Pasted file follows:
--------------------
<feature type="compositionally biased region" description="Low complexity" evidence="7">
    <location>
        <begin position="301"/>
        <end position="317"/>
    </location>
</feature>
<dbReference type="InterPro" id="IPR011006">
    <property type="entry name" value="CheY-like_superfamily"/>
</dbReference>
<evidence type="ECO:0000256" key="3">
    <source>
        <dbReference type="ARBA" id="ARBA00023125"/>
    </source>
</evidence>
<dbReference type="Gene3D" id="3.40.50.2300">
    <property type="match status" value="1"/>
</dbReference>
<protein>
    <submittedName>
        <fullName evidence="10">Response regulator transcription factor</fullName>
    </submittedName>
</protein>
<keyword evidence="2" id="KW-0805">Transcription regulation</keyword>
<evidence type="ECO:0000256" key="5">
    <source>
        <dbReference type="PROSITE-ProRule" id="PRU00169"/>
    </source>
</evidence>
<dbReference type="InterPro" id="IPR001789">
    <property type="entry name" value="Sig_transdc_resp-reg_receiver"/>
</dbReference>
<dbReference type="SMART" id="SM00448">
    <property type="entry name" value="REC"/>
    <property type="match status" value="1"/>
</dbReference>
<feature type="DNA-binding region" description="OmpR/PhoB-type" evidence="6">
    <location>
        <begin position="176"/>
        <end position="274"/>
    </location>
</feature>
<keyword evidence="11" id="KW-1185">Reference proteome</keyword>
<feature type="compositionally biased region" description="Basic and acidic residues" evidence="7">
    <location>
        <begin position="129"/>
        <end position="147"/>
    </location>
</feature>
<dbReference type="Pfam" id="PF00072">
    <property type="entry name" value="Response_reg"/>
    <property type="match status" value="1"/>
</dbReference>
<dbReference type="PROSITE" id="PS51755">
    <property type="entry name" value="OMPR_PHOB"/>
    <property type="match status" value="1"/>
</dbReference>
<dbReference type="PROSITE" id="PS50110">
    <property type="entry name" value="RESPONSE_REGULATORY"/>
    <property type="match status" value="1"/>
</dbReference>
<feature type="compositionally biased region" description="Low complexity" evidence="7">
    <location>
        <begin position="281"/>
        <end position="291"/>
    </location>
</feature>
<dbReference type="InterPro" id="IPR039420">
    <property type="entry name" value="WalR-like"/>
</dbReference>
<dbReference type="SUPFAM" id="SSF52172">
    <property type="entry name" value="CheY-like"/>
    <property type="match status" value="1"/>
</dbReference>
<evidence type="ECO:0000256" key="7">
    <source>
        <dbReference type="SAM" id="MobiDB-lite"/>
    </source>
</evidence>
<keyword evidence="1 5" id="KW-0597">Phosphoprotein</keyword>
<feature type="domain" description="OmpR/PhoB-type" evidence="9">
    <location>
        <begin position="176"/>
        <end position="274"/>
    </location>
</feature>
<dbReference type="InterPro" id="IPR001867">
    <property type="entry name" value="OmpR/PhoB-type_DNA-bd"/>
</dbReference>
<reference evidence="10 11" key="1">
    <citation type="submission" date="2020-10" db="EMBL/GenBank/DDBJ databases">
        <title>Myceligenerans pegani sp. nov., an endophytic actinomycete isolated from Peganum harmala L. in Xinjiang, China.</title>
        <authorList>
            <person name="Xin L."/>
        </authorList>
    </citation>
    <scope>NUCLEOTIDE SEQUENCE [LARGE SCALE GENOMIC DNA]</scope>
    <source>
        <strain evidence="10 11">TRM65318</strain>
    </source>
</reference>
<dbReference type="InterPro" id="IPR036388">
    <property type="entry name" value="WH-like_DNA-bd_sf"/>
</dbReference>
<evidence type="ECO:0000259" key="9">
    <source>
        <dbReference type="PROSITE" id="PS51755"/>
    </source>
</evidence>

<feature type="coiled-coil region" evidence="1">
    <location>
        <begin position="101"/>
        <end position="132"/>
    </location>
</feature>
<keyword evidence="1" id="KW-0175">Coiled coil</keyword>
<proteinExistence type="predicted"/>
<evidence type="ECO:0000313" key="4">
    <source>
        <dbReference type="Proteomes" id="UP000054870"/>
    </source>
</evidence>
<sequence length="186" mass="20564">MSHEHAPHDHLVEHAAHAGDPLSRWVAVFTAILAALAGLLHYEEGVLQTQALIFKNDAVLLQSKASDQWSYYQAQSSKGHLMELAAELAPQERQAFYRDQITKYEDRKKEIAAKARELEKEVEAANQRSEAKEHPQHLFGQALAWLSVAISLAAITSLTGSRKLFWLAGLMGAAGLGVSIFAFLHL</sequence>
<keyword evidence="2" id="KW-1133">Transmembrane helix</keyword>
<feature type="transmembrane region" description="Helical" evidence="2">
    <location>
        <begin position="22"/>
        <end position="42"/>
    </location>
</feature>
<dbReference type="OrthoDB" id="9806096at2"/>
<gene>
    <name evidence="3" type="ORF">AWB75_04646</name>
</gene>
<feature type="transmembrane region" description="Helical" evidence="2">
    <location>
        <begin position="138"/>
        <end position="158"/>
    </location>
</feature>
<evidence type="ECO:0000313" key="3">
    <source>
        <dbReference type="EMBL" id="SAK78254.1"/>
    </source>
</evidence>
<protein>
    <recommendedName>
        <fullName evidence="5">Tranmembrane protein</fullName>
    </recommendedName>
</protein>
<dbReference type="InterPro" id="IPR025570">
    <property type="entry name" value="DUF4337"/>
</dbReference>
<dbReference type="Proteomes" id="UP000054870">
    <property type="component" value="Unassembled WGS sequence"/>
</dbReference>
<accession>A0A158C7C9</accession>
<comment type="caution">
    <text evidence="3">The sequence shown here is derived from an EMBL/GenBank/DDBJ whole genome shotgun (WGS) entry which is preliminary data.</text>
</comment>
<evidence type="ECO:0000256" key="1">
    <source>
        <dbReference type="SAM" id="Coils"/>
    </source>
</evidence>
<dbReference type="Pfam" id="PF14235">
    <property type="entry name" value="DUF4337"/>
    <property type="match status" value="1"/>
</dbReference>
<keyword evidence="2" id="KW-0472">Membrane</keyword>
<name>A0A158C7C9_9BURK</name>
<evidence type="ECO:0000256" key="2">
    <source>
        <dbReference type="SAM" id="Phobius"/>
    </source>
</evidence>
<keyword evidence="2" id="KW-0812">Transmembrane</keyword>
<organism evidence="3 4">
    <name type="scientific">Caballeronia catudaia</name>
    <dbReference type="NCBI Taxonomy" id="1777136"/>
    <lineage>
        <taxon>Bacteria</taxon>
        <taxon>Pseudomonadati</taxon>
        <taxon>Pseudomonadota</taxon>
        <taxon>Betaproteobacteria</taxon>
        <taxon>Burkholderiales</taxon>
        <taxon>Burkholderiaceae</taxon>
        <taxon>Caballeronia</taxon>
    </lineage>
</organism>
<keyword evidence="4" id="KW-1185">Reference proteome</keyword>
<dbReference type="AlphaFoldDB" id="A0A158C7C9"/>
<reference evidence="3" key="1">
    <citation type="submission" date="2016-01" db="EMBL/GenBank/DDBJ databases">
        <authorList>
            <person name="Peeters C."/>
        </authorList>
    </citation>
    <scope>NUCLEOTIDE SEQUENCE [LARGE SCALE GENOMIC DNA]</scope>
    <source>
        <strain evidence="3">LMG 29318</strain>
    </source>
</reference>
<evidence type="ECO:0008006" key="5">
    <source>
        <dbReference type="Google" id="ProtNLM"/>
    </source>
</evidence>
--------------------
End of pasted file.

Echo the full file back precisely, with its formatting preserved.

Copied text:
<feature type="compositionally biased region" description="Low complexity" evidence="7">
    <location>
        <begin position="301"/>
        <end position="317"/>
    </location>
</feature>
<dbReference type="InterPro" id="IPR011006">
    <property type="entry name" value="CheY-like_superfamily"/>
</dbReference>
<evidence type="ECO:0000256" key="3">
    <source>
        <dbReference type="ARBA" id="ARBA00023125"/>
    </source>
</evidence>
<dbReference type="Gene3D" id="3.40.50.2300">
    <property type="match status" value="1"/>
</dbReference>
<protein>
    <submittedName>
        <fullName evidence="10">Response regulator transcription factor</fullName>
    </submittedName>
</protein>
<keyword evidence="2" id="KW-0805">Transcription regulation</keyword>
<evidence type="ECO:0000256" key="5">
    <source>
        <dbReference type="PROSITE-ProRule" id="PRU00169"/>
    </source>
</evidence>
<dbReference type="InterPro" id="IPR001789">
    <property type="entry name" value="Sig_transdc_resp-reg_receiver"/>
</dbReference>
<dbReference type="SMART" id="SM00448">
    <property type="entry name" value="REC"/>
    <property type="match status" value="1"/>
</dbReference>
<feature type="DNA-binding region" description="OmpR/PhoB-type" evidence="6">
    <location>
        <begin position="176"/>
        <end position="274"/>
    </location>
</feature>
<keyword evidence="11" id="KW-1185">Reference proteome</keyword>
<feature type="compositionally biased region" description="Basic and acidic residues" evidence="7">
    <location>
        <begin position="129"/>
        <end position="147"/>
    </location>
</feature>
<dbReference type="Pfam" id="PF00072">
    <property type="entry name" value="Response_reg"/>
    <property type="match status" value="1"/>
</dbReference>
<dbReference type="PROSITE" id="PS51755">
    <property type="entry name" value="OMPR_PHOB"/>
    <property type="match status" value="1"/>
</dbReference>
<dbReference type="PROSITE" id="PS50110">
    <property type="entry name" value="RESPONSE_REGULATORY"/>
    <property type="match status" value="1"/>
</dbReference>
<feature type="compositionally biased region" description="Low complexity" evidence="7">
    <location>
        <begin position="281"/>
        <end position="291"/>
    </location>
</feature>
<dbReference type="InterPro" id="IPR039420">
    <property type="entry name" value="WalR-like"/>
</dbReference>
<dbReference type="SUPFAM" id="SSF52172">
    <property type="entry name" value="CheY-like"/>
    <property type="match status" value="1"/>
</dbReference>
<evidence type="ECO:0000256" key="7">
    <source>
        <dbReference type="SAM" id="MobiDB-lite"/>
    </source>
</evidence>
<keyword evidence="1 5" id="KW-0597">Phosphoprotein</keyword>
<feature type="domain" description="OmpR/PhoB-type" evidence="9">
    <location>
        <begin position="176"/>
        <end position="274"/>
    </location>
</feature>
<dbReference type="InterPro" id="IPR001867">
    <property type="entry name" value="OmpR/PhoB-type_DNA-bd"/>
</dbReference>
<reference evidence="10 11" key="1">
    <citation type="submission" date="2020-10" db="EMBL/GenBank/DDBJ databases">
        <title>Myceligenerans pegani sp. nov., an endophytic actinomycete isolated from Peganum harmala L. in Xinjiang, China.</title>
        <authorList>
            <person name="Xin L."/>
        </authorList>
    </citation>
    <scope>NUCLEOTIDE SEQUENCE [LARGE SCALE GENOMIC DNA]</scope>
    <source>
        <strain evidence="10 11">TRM65318</strain>
    </source>
</reference>
<dbReference type="InterPro" id="IPR036388">
    <property type="entry name" value="WH-like_DNA-bd_sf"/>
</dbReference>
<evidence type="ECO:0000259" key="9">
    <source>
        <dbReference type="PROSITE" id="PS51755"/>
    </source>
</evidence>

<feature type="coiled-coil region" evidence="1">
    <location>
        <begin position="101"/>
        <end position="132"/>
    </location>
</feature>
<keyword evidence="1" id="KW-0175">Coiled coil</keyword>
<proteinExistence type="predicted"/>
<evidence type="ECO:0000313" key="4">
    <source>
        <dbReference type="Proteomes" id="UP000054870"/>
    </source>
</evidence>
<sequence length="186" mass="20564">MSHEHAPHDHLVEHAAHAGDPLSRWVAVFTAILAALAGLLHYEEGVLQTQALIFKNDAVLLQSKASDQWSYYQAQSSKGHLMELAAELAPQERQAFYRDQITKYEDRKKEIAAKARELEKEVEAANQRSEAKEHPQHLFGQALAWLSVAISLAAITSLTGSRKLFWLAGLMGAAGLGVSIFAFLHL</sequence>
<keyword evidence="2" id="KW-1133">Transmembrane helix</keyword>
<feature type="transmembrane region" description="Helical" evidence="2">
    <location>
        <begin position="22"/>
        <end position="42"/>
    </location>
</feature>
<dbReference type="OrthoDB" id="9806096at2"/>
<gene>
    <name evidence="3" type="ORF">AWB75_04646</name>
</gene>
<feature type="transmembrane region" description="Helical" evidence="2">
    <location>
        <begin position="138"/>
        <end position="158"/>
    </location>
</feature>
<evidence type="ECO:0000313" key="3">
    <source>
        <dbReference type="EMBL" id="SAK78254.1"/>
    </source>
</evidence>
<protein>
    <recommendedName>
        <fullName evidence="5">Tranmembrane protein</fullName>
    </recommendedName>
</protein>
<dbReference type="InterPro" id="IPR025570">
    <property type="entry name" value="DUF4337"/>
</dbReference>
<dbReference type="Proteomes" id="UP000054870">
    <property type="component" value="Unassembled WGS sequence"/>
</dbReference>
<accession>A0A158C7C9</accession>
<comment type="caution">
    <text evidence="3">The sequence shown here is derived from an EMBL/GenBank/DDBJ whole genome shotgun (WGS) entry which is preliminary data.</text>
</comment>
<evidence type="ECO:0000256" key="1">
    <source>
        <dbReference type="SAM" id="Coils"/>
    </source>
</evidence>
<dbReference type="Pfam" id="PF14235">
    <property type="entry name" value="DUF4337"/>
    <property type="match status" value="1"/>
</dbReference>
<keyword evidence="2" id="KW-0472">Membrane</keyword>
<name>A0A158C7C9_9BURK</name>
<evidence type="ECO:0000256" key="2">
    <source>
        <dbReference type="SAM" id="Phobius"/>
    </source>
</evidence>
<keyword evidence="2" id="KW-0812">Transmembrane</keyword>
<organism evidence="3 4">
    <name type="scientific">Caballeronia catudaia</name>
    <dbReference type="NCBI Taxonomy" id="1777136"/>
    <lineage>
        <taxon>Bacteria</taxon>
        <taxon>Pseudomonadati</taxon>
        <taxon>Pseudomonadota</taxon>
        <taxon>Betaproteobacteria</taxon>
        <taxon>Burkholderiales</taxon>
        <taxon>Burkholderiaceae</taxon>
        <taxon>Caballeronia</taxon>
    </lineage>
</organism>
<keyword evidence="4" id="KW-1185">Reference proteome</keyword>
<dbReference type="AlphaFoldDB" id="A0A158C7C9"/>
<reference evidence="3" key="1">
    <citation type="submission" date="2016-01" db="EMBL/GenBank/DDBJ databases">
        <authorList>
            <person name="Peeters C."/>
        </authorList>
    </citation>
    <scope>NUCLEOTIDE SEQUENCE [LARGE SCALE GENOMIC DNA]</scope>
    <source>
        <strain evidence="3">LMG 29318</strain>
    </source>
</reference>
<evidence type="ECO:0008006" key="5">
    <source>
        <dbReference type="Google" id="ProtNLM"/>
    </source>
</evidence>